In terms of tactics, this season Harvey has favoured the four-player defensive line but with alternating options over having either a sole, supported striker or with two forwards and a less congested midfield. Against the Thorns, however, she decided to pack the midfield to force overloads in an often open midfield cavity.
Portland’s narrow defensive backline
Parsons’ favoured 3-4-3 formation was wheeled out again following the pounding it took (whilst still miraculously winning) against a Marta-resurgent Orlando Pride last week. Whilst last week it came under the cosh from the whirling-dervish-Brazilian-infused attacking line-up, once again it proved to be severely limited when faced against similarly spicy opposition.
Whilst Marta was absent for the Pride’s 2-1 victory over Sky Blue, the Utah Royals employed their favourite court jester, the supremely talented World Cup hero, Christine Press, to lead the attack. The below graphics show us how Press’ left side carried the creative burden for the Utah Royals. Indeed, Press made 5 crosses in the game. This is not a huge amount but this crushes her season average of just 2.05.
Yet, whilst Press was instrumental in some of her movements, we first have to understand how Portland’s positioning only enabled the Royals to dominate.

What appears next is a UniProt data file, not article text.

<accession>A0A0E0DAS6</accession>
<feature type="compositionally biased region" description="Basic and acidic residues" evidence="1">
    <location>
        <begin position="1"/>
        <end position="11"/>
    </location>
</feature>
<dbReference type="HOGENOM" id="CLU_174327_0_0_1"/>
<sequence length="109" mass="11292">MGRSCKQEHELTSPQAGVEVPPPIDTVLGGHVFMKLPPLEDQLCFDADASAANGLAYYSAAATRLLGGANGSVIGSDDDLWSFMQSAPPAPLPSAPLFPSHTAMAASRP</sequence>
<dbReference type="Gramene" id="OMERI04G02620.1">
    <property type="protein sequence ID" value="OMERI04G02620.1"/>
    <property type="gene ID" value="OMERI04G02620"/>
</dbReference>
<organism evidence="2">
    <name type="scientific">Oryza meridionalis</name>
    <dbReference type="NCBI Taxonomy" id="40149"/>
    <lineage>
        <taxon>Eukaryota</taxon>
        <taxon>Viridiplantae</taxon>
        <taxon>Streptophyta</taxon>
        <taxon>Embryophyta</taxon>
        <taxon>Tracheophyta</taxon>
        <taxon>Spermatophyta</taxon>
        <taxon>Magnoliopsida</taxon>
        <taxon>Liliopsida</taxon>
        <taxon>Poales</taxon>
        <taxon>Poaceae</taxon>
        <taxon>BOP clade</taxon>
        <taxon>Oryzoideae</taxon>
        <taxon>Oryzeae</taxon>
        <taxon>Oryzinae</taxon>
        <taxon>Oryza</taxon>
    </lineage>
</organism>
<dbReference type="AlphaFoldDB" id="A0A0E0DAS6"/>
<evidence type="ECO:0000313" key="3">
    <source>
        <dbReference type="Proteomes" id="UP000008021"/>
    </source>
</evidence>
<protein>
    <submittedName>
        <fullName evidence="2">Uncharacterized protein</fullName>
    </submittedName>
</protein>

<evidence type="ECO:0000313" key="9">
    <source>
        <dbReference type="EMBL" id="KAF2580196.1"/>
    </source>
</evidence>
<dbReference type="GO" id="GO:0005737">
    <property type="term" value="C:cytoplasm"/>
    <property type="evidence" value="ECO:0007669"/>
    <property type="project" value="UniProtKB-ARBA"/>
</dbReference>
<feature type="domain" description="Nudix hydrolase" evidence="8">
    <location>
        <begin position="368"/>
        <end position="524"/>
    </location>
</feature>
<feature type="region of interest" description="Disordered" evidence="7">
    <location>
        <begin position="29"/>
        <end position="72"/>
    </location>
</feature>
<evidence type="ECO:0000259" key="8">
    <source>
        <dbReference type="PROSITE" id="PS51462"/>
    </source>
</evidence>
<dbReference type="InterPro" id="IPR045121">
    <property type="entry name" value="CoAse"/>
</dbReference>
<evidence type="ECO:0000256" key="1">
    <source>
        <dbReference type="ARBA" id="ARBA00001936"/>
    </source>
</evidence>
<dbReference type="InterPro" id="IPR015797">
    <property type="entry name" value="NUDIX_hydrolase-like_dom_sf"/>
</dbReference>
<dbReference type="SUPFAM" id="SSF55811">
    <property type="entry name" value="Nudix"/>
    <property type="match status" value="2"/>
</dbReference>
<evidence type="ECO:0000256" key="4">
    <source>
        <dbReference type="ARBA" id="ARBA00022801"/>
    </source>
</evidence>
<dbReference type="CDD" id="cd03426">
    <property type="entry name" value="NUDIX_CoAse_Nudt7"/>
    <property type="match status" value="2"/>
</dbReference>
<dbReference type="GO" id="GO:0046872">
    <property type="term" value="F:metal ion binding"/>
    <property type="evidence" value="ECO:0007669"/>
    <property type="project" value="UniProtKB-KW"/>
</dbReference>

Last week, we wrote that the Portland Thorns struggled to cope with Orlando Pride in the second half chiefly because there was a change in the formation. Indeed, in the second half of the game, the Pride retreated into more of an orthodox 4-2-3-1, with Marta sitting in the number 10 role. This enabled her to make penetrative runs through both the deep-lying midfield barrier and the defensive line.
In this game, however, Press was instrumental in exposing the space generated on the left-wing. What was highly apparent as the game drew on was how narrow the Royals made the Thorns’ defence look. Press, Gunnhildur Jónsdóttir and Amy Rodriguez all managed to exploit this narrow three by pushing high on the break and playing on the shoulder of the outside centre backs. The graphics below show us a typical example of the Thorns’ narrow defending enabling space on each side.
We can see that the Thorns are determined to retain a three-player defensive line, so Klingenberg comes in whilst the central pairing push a little further forward to fill the middle.
Furthermore, this only leads to players watching the ball and an awkward funnel defensive shape that encourages play out wide to the wings. Press is the ball carrier in the example and manipulates this by moving inside to open space for O’Hara down the wing.